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The best Pixar movies, ranked!

best Pixar movies
(Image credit: Pixar)

Normally with "best movies" lists, you have a pretty good idea as to what may take the number one spot. For instance, it will probably not surprise you that (spoilers) The Dark Knight tops our best superhero movies list. However, that's not the case when it comes to the best Pixar movies. You could feasibly argue for over a dozen of the animation studio's efforts, with several outings – from Toy Story and Finding Nemo to WALL-E and Monsters Inc. – all having a huge presence in our lives, whether that's wearing out VHS tapes as a wide-eyed child to nostalgia-fuelled binges on Disney Plus. It's almost impossible to pick a favourite. Almost.

Here at GamesRadar+ and Total Film, we've attempted the impossible by listing every single Pixar movie from worst to first. Yep, all 22, right up to 2020's Onward. So, join us as we go under the sea, screeching around racetracks, and fighting our inner feelings. These are the best Pixar movies, ranked!

Read more: Best Disney movies | Best movies on Disney Plus | Best shows on Disney Plus | Best Netflix movies | Best Netflix shows

22. Cars 2

(Image credit: Pixar)

The first Cars movie concerns an arrogant racecar who learns humility from a ragtag group of small-towners; a heartfelt take on the returning-to-your-roots trope. Its lesser sequel, however, drives a lesser gone path. Cars 2 takes the side-character Mater, voiced by Larry the Cable Guy, and puts him front-and-centre as he becomes an unassuming spy. As a result, the series loses its found-family values – and its heart. Cars 2 became the first “rotten” Pixar movie on Rotten Tomatoes. Kachow? 

21. Cars 3

(Image credit: Pixar)

The third and (thankfully) final chapter in the Cars saga finds Lightning McQueen  in an existential stench. The former champion grapples with mortality after realising he can’t be the best race car forever. Confronting his own privilege, McQueen returns to his roots, saying one final “kachow!” to his hotshot persona. Whilst the Cars movies are far from the best Pixar have to offer, it’s hard not to be moved as McQueen takes one final victory lap. Cars 3 remains an exceptionally animated movie and marks a fitting conclusion to the tad forgettable series.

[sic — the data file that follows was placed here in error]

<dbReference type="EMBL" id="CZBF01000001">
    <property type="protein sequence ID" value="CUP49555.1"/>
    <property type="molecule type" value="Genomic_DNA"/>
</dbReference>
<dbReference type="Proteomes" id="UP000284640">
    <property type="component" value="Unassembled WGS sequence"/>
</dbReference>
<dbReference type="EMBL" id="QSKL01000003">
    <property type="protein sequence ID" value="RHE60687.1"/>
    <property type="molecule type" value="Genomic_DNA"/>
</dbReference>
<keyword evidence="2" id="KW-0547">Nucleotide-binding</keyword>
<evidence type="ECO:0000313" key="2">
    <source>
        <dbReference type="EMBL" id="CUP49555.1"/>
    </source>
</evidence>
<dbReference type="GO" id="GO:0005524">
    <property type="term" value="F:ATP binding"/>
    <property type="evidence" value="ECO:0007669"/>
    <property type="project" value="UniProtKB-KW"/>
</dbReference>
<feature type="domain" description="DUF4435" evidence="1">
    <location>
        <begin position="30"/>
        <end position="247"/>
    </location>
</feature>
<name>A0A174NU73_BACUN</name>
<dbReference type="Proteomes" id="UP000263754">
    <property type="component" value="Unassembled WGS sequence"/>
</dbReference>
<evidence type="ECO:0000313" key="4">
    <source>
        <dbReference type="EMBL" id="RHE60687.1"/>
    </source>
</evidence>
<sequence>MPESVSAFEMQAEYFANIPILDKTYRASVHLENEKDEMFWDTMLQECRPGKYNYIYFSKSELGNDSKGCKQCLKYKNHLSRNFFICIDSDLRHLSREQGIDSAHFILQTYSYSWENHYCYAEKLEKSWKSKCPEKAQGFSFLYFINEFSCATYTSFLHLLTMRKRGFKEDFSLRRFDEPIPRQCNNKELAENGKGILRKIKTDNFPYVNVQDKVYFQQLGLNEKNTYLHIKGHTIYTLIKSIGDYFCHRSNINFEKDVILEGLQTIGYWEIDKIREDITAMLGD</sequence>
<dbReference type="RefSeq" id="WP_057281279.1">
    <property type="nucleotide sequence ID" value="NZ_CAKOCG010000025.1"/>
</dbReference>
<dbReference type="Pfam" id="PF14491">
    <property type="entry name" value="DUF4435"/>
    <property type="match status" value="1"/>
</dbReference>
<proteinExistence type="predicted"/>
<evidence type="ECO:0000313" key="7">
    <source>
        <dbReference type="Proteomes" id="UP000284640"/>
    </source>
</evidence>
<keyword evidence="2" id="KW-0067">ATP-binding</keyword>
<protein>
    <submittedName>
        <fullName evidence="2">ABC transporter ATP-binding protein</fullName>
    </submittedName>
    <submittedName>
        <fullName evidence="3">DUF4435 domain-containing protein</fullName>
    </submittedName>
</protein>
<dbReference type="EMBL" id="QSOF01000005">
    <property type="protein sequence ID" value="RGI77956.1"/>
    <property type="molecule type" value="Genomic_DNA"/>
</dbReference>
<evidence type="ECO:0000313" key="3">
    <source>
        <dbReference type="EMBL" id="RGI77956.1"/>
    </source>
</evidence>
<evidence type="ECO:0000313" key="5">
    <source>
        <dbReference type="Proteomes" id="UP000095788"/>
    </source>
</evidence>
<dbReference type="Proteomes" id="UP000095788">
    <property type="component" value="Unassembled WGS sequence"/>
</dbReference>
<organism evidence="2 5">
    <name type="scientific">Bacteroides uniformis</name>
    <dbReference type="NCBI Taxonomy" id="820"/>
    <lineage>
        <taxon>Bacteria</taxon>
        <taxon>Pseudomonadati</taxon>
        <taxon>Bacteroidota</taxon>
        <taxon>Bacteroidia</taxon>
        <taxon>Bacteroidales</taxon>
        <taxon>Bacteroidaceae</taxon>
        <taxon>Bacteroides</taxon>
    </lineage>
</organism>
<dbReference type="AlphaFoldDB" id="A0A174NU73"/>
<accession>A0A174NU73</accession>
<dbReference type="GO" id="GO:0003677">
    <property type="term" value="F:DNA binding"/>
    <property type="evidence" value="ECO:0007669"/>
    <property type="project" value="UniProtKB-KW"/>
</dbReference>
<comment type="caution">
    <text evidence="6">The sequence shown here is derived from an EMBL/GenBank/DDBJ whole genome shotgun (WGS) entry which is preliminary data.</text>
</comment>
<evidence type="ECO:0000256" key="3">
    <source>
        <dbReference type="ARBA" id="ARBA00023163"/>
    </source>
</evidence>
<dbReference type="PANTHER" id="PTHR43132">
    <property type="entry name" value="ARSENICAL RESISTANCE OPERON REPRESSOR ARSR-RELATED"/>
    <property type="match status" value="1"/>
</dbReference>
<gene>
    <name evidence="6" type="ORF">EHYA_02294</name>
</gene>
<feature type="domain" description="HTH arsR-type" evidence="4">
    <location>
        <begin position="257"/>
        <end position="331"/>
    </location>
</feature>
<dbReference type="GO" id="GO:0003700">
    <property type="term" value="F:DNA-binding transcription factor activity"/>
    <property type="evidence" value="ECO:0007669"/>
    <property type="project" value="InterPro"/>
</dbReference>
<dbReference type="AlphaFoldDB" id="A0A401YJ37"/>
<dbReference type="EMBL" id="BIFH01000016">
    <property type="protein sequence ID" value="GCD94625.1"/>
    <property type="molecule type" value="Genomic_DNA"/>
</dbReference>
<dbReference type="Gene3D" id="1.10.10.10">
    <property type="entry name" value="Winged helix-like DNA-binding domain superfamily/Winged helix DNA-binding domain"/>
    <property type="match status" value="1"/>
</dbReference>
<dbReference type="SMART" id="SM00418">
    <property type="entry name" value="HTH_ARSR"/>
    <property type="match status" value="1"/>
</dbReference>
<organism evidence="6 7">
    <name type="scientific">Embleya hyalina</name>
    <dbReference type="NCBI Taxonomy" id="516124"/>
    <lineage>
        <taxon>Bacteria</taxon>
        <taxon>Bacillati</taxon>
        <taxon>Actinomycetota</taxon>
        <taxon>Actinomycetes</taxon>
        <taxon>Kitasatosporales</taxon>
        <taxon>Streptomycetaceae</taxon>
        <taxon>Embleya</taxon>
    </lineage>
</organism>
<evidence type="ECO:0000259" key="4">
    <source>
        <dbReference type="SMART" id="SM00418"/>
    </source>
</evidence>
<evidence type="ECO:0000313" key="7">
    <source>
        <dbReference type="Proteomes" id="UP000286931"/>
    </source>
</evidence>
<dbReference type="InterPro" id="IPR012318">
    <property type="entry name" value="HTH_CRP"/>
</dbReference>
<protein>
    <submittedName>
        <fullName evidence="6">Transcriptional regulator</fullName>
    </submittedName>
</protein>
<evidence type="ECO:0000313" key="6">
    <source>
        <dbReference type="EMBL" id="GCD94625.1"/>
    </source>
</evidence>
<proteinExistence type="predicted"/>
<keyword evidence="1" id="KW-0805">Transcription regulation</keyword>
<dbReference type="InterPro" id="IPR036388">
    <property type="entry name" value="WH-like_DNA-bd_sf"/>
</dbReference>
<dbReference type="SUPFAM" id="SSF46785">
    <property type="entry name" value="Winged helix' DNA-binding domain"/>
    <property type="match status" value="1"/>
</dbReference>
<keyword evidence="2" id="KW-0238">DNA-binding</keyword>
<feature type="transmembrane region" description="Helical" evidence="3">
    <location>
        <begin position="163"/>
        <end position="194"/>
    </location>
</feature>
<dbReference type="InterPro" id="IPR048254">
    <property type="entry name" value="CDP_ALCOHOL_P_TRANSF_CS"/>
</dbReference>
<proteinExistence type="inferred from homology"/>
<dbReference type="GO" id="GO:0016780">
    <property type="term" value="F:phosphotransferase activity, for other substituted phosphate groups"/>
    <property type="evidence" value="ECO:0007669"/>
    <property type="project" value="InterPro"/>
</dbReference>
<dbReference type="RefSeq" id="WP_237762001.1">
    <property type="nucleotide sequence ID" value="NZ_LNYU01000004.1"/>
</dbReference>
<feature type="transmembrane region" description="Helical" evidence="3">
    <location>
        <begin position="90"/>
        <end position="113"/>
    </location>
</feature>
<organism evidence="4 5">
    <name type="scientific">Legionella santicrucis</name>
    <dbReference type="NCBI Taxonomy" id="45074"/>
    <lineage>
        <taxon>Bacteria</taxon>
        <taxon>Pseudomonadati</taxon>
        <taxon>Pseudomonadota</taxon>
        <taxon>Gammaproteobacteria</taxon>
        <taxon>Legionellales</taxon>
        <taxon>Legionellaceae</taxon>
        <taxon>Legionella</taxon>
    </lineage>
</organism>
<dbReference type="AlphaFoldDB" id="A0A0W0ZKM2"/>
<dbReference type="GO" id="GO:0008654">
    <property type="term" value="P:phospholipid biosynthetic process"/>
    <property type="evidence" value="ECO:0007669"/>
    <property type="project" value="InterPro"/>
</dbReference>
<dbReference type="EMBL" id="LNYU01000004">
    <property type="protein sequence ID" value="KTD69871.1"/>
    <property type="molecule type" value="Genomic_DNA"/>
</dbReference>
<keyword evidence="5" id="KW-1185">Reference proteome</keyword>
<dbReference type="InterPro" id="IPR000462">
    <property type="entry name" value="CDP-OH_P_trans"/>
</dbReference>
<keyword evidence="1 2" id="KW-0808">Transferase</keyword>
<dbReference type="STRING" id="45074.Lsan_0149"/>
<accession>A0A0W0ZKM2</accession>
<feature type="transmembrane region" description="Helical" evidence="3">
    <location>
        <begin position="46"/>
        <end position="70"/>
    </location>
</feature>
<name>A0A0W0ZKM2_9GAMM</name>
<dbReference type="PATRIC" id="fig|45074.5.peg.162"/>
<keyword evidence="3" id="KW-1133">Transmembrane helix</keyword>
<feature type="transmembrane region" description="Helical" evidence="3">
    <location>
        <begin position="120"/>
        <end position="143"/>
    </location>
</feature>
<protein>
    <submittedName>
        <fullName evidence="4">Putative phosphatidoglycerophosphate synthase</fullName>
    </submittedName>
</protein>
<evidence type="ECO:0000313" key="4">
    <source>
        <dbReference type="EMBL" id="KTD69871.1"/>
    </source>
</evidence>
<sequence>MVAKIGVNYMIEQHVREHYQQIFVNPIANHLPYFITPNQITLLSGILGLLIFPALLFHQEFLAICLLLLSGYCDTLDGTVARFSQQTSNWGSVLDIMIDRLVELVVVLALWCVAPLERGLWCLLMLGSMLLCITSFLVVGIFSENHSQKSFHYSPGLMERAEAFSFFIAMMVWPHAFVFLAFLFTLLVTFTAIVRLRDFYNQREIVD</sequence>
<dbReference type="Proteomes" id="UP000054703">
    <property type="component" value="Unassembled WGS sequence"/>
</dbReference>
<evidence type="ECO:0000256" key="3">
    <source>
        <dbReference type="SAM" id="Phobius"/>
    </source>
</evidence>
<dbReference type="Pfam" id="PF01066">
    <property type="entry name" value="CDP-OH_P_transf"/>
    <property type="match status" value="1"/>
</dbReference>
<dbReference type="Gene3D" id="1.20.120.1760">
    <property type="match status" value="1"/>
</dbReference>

20. Brave

(Image credit: Pixar)

The studio’s first attempt at a Disney Princess tale, Brave follows Scottish heroine Merida as she fights back against her kingdom’s expectations as to who she “should” be – including dodging an arranged marriage. This journey leads to Merida accidentally turning her mother into a bear and the two learn a whole lot more about each other. Merida ends up perhaps one of the most fully realized of the Disney Princesses, and the stakes feel suitably high as the future of the kingdom rests on her shoulders. Unfortunately, though, compared to Pixar’s catalogue of  innovative stories, Brave feels a little familiar. 

19. Cars

(Image credit: Pixar)

What if toys could talk? Sure! What if ants could talk? Yeah, that’s fine. And cars? You’d be forgiven for thinking Pixar had run the imagination well dry by the time Cars screeched into sight in 2006. However, despite its shortcomings – including a plot that never leaves second gear – the genuine heart on show from an ensemble of instantly-memorable racers shows that the studio can still keep up with the best of ‘em. Cars also marks Pixar’s last movie before being snapped up by Disney and, as finish lines go, it’s far from being forgettable, despite not quite being worthy of a place on the podium.

18. A Bug's Life

(Image credit: Pixar)

Where Toy Story stunned audiences, Pixar’s second outing doesn’t quite soar to infinity and beyond. The muddy visuals of A Bug’s Life feel a little muted compared to the childlike wonder of Woody and the gang, yet a rip-roaring final act – featuring a fist-pumping showdown and a dogfight (antfight?) as the rain lashes down – makes for incredible viewing still to this day. A solid, if unspectacular, adventure that ultimately feels a little too formulaic when matched against its peers.  

17. The Good Dinosaur

(Image credit: Pixar)